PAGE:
All you need to know about Architizer: The World's Best Architecture 2020
See the greatest new buildings from 2020 and learn where the architecture world is taking us
Do you think the world stood still last year? Think again. Architizer: The World's Best Architecture 2020 brings together winners of the Architizer A+ Awards, the world’s largest global series of architecture awards - and there is a lot to discover.
In 2020 the winners were a diverse group of established and emerging architects and designers, carefully chosen by a panel of more than 400 international luminaries from ﬁelds such as fashion, publishing, product design, real estate development, and technology — as well as via a public vote.
Despite this wide array of projects, which range from Beijing Daxing International Airport, (home to the world’s largest terminal), to tiny weekend houses and temporary art installations, the buildings in the book tell a clear story, as Architizer’s director of content, Paul Keskeys, explains in the introduction.
From Keskeys’ vantage point, global, historical trends are shaping the way we build. Environmentalism has placed great emphasis on ingenious reinventions of old structures. “The concept of adaptive reuse - a bold approach to renovation that goes beyond restorative processes to give neglected spaces new purpose - has gained momentum in 2020,” he writes, citing examples such as Atelier TAO+C’s Capsule Hotel in a Rural Library; situated in in the mountains of East China. The practice managed to transform an ancient mud-walled home into a welcoming low-cost hostelry.
Of course, “while the reuse of old buildings is one way to knit a more sustainable urban fabric, other firms took a more direct approach to address today’s most pressing environmental concerns,” Keskey notes. Consider, for example, Studio Gang’s Solar Carve, a large, new office building overlooking The High Line in Manhattan, which, thanks to careful shaping, allows double the amount of direct sunlight to fall on the linear park than building restrictions actually call for.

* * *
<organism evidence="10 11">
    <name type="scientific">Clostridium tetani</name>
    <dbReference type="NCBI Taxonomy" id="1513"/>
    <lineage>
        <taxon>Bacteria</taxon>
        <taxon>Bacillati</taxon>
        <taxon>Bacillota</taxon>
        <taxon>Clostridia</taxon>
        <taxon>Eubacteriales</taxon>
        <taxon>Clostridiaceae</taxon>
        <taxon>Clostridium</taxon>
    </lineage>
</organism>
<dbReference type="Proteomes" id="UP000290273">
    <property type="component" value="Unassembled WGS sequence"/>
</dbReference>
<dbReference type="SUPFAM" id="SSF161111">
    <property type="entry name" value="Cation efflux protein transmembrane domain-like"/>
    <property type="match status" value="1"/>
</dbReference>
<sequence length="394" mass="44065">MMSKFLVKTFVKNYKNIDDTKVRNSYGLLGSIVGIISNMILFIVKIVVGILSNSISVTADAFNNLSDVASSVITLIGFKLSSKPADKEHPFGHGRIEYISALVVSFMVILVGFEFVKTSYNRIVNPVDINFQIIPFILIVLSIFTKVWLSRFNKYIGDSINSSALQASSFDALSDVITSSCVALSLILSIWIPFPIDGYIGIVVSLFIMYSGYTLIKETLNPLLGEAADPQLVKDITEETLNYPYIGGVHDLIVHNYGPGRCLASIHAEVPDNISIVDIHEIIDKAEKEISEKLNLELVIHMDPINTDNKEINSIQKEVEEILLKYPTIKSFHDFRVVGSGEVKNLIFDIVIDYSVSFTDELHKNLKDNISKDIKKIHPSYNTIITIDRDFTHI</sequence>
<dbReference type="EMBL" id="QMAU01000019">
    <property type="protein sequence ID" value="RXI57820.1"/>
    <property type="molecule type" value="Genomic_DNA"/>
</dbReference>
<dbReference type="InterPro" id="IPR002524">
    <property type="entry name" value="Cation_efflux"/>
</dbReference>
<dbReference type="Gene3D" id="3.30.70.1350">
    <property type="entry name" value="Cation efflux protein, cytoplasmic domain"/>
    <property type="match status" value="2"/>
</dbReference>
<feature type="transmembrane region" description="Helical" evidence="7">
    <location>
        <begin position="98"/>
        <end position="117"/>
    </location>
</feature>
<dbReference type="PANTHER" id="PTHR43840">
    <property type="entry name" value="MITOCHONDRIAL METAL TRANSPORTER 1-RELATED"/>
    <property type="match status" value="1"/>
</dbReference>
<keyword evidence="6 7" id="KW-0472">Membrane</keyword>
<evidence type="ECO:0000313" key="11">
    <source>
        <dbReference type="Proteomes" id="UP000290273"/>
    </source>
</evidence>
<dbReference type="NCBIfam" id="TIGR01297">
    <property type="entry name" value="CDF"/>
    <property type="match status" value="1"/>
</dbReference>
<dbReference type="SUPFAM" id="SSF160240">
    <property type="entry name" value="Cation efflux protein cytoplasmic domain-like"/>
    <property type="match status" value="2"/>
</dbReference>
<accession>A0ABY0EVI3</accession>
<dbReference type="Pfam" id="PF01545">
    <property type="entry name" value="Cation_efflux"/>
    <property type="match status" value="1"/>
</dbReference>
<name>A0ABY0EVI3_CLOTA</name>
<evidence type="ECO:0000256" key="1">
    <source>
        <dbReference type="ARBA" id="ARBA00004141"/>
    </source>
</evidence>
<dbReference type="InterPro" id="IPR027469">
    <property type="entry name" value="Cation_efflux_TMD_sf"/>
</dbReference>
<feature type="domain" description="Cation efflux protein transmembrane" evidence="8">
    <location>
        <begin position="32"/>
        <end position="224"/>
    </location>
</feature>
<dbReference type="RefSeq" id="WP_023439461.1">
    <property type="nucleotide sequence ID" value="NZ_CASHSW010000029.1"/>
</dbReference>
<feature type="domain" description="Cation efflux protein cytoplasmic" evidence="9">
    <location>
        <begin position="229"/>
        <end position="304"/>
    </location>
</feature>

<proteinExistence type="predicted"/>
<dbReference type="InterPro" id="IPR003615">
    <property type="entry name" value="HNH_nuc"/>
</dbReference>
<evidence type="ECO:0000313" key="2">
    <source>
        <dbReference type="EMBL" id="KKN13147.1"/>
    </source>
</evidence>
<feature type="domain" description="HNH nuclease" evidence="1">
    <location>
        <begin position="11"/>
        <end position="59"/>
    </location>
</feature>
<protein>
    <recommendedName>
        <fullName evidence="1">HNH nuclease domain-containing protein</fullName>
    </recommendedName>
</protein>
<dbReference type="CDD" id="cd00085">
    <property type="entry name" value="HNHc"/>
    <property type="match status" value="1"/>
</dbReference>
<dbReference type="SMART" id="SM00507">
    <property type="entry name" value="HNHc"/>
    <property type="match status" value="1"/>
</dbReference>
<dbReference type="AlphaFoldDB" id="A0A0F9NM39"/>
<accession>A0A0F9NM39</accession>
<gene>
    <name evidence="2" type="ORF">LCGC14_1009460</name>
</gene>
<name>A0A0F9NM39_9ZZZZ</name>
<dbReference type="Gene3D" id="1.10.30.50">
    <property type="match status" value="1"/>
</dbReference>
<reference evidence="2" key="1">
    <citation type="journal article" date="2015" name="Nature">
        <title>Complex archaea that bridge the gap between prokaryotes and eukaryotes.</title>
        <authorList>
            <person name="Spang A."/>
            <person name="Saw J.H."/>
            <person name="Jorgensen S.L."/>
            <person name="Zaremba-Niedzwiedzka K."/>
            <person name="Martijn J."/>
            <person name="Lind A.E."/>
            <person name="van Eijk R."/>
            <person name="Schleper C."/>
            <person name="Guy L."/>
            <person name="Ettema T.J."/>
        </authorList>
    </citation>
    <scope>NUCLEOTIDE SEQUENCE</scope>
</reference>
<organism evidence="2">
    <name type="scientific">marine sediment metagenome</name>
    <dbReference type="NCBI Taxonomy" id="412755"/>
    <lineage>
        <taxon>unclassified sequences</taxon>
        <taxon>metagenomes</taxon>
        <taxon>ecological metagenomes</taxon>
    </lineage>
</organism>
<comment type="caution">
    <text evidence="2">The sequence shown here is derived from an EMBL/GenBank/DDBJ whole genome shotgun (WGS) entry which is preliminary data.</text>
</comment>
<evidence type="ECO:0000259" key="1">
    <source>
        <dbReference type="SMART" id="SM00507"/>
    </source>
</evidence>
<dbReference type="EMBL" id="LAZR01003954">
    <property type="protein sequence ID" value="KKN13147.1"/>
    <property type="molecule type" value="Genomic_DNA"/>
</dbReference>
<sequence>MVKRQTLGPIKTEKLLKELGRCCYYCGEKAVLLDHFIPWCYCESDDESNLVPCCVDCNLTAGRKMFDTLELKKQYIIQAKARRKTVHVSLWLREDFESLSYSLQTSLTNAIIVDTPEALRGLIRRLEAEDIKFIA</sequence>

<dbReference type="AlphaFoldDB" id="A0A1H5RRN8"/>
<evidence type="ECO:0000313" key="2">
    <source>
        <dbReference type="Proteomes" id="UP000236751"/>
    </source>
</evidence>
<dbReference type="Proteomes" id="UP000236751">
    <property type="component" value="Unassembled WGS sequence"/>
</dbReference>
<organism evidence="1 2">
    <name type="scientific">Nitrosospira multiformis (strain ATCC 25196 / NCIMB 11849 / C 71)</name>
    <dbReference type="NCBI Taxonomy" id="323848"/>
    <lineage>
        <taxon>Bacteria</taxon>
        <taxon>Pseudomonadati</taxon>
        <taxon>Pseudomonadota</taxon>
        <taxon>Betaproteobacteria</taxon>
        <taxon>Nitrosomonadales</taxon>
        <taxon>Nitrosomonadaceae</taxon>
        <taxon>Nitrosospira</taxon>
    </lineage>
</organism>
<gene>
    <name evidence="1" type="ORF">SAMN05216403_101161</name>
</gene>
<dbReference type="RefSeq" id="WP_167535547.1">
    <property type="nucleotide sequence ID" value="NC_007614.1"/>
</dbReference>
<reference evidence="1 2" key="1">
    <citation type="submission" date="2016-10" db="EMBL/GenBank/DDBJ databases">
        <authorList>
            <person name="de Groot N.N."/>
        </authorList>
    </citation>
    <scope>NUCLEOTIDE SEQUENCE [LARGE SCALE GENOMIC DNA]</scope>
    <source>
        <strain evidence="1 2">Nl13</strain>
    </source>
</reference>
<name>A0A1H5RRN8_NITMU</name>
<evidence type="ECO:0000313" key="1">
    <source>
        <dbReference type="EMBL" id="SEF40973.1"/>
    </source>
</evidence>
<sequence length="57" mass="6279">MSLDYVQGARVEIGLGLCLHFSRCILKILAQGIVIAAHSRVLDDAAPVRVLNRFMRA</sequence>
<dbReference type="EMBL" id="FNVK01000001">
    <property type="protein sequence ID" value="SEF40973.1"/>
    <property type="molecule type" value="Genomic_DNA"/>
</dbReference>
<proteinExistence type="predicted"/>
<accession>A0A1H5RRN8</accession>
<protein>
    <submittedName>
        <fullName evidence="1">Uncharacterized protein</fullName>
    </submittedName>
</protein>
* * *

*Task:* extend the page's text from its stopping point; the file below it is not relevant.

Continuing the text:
The winning projects in the book, however, address more than environmental concerns; they also seek to solve the kind of problems that arise in our increasingly urbanised world. These can include something as fundamental as Beijing’s efficient new terminal, or something that seeks to improve spiritual or mental wellbeing, such as Forest of Numbers, French artist Emmanuelle Moureaux’s thought-provoking, colourful installation of 60,000 suspended numerals, created for the tenth Anniversary of the National Art Center, Tokyo.
Architizer: The World's Best Architecture 2020 is filled with many more impressive success stories. Pros within the architecture, design and urban planning businesses will find much to admire, take note of and perhaps even draw inspiration from. Meanwhile, anyone with an eye for new and unusual built spaces will enjoy taking a trip around some of the globe’s newest wonders in this book.
Meanwhile, those in the market for new real estate, getting ready to remodel their house, or perhaps just dreaming of that ideal holiday home or new office space will also love this book. And readers keen to find out how our urban environment might change in the coming years will probably find out first in the pages of this book.
To order your copy and discover more, take a look at Architizer: The World's Best Architecture 2020 in the store.